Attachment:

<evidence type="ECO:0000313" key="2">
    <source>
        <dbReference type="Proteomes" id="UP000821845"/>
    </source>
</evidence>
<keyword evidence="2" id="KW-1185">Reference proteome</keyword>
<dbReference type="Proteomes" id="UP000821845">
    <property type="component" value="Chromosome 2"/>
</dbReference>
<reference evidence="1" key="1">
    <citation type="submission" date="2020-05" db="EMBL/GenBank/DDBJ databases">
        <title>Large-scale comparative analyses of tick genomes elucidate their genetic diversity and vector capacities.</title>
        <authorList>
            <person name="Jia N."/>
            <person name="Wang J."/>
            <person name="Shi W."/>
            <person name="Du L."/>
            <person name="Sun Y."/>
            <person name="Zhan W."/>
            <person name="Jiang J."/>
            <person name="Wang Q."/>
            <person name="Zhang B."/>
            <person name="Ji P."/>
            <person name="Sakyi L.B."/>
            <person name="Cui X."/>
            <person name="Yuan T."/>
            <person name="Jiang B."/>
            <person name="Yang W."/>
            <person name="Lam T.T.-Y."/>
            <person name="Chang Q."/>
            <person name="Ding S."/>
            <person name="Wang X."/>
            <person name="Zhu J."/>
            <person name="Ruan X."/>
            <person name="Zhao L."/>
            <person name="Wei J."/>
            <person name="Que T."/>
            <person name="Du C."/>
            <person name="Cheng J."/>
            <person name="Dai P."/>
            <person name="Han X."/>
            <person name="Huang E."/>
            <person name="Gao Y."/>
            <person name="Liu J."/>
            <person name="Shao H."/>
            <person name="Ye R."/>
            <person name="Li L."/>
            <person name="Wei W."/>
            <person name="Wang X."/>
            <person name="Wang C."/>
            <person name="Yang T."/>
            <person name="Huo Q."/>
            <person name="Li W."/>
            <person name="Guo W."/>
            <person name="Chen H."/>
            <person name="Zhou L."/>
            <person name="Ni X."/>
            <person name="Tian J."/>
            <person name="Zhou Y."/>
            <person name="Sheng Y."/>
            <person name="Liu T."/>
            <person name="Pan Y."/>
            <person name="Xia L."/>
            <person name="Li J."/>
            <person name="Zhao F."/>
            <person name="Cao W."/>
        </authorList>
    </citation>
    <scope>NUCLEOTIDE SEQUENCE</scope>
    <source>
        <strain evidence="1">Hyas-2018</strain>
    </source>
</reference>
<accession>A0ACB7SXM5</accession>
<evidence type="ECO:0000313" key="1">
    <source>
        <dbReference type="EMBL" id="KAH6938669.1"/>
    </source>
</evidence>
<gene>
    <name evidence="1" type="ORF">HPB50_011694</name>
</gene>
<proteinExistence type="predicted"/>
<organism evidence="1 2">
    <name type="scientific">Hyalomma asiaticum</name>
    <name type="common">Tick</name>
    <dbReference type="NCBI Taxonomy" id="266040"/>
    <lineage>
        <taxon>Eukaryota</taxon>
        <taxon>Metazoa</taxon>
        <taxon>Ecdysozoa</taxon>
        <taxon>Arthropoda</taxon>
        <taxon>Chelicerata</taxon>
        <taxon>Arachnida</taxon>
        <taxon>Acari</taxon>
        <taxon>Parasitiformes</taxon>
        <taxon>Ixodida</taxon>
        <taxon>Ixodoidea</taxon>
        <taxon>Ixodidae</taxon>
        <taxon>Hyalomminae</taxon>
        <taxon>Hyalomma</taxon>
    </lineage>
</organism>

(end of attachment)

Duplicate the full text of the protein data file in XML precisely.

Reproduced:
<evidence type="ECO:0000313" key="2">
    <source>
        <dbReference type="Proteomes" id="UP000821845"/>
    </source>
</evidence>
<keyword evidence="2" id="KW-1185">Reference proteome</keyword>
<dbReference type="Proteomes" id="UP000821845">
    <property type="component" value="Chromosome 2"/>
</dbReference>
<reference evidence="1" key="1">
    <citation type="submission" date="2020-05" db="EMBL/GenBank/DDBJ databases">
        <title>Large-scale comparative analyses of tick genomes elucidate their genetic diversity and vector capacities.</title>
        <authorList>
            <person name="Jia N."/>
            <person name="Wang J."/>
            <person name="Shi W."/>
            <person name="Du L."/>
            <person name="Sun Y."/>
            <person name="Zhan W."/>
            <person name="Jiang J."/>
            <person name="Wang Q."/>
            <person name="Zhang B."/>
            <person name="Ji P."/>
            <person name="Sakyi L.B."/>
            <person name="Cui X."/>
            <person name="Yuan T."/>
            <person name="Jiang B."/>
            <person name="Yang W."/>
            <person name="Lam T.T.-Y."/>
            <person name="Chang Q."/>
            <person name="Ding S."/>
            <person name="Wang X."/>
            <person name="Zhu J."/>
            <person name="Ruan X."/>
            <person name="Zhao L."/>
            <person name="Wei J."/>
            <person name="Que T."/>
            <person name="Du C."/>
            <person name="Cheng J."/>
            <person name="Dai P."/>
            <person name="Han X."/>
            <person name="Huang E."/>
            <person name="Gao Y."/>
            <person name="Liu J."/>
            <person name="Shao H."/>
            <person name="Ye R."/>
            <person name="Li L."/>
            <person name="Wei W."/>
            <person name="Wang X."/>
            <person name="Wang C."/>
            <person name="Yang T."/>
            <person name="Huo Q."/>
            <person name="Li W."/>
            <person name="Guo W."/>
            <person name="Chen H."/>
            <person name="Zhou L."/>
            <person name="Ni X."/>
            <person name="Tian J."/>
            <person name="Zhou Y."/>
            <person name="Sheng Y."/>
            <person name="Liu T."/>
            <person name="Pan Y."/>
            <person name="Xia L."/>
            <person name="Li J."/>
            <person name="Zhao F."/>
            <person name="Cao W."/>
        </authorList>
    </citation>
    <scope>NUCLEOTIDE SEQUENCE</scope>
    <source>
        <strain evidence="1">Hyas-2018</strain>
    </source>
</reference>
<accession>A0ACB7SXM5</accession>
<evidence type="ECO:0000313" key="1">
    <source>
        <dbReference type="EMBL" id="KAH6938669.1"/>
    </source>
</evidence>
<gene>
    <name evidence="1" type="ORF">HPB50_011694</name>
</gene>
<proteinExistence type="predicted"/>
<organism evidence="1 2">
    <name type="scientific">Hyalomma asiaticum</name>
    <name type="common">Tick</name>
    <dbReference type="NCBI Taxonomy" id="266040"/>
    <lineage>
        <taxon>Eukaryota</taxon>
        <taxon>Metazoa</taxon>
        <taxon>Ecdysozoa</taxon>
        <taxon>Arthropoda</taxon>
        <taxon>Chelicerata</taxon>
        <taxon>Arachnida</taxon>
        <taxon>Acari</taxon>
        <taxon>Parasitiformes</taxon>
        <taxon>Ixodida</taxon>
        <taxon>Ixodoidea</taxon>
        <taxon>Ixodidae</taxon>
        <taxon>Hyalomminae</taxon>
        <taxon>Hyalomma</taxon>
    </lineage>
</organism>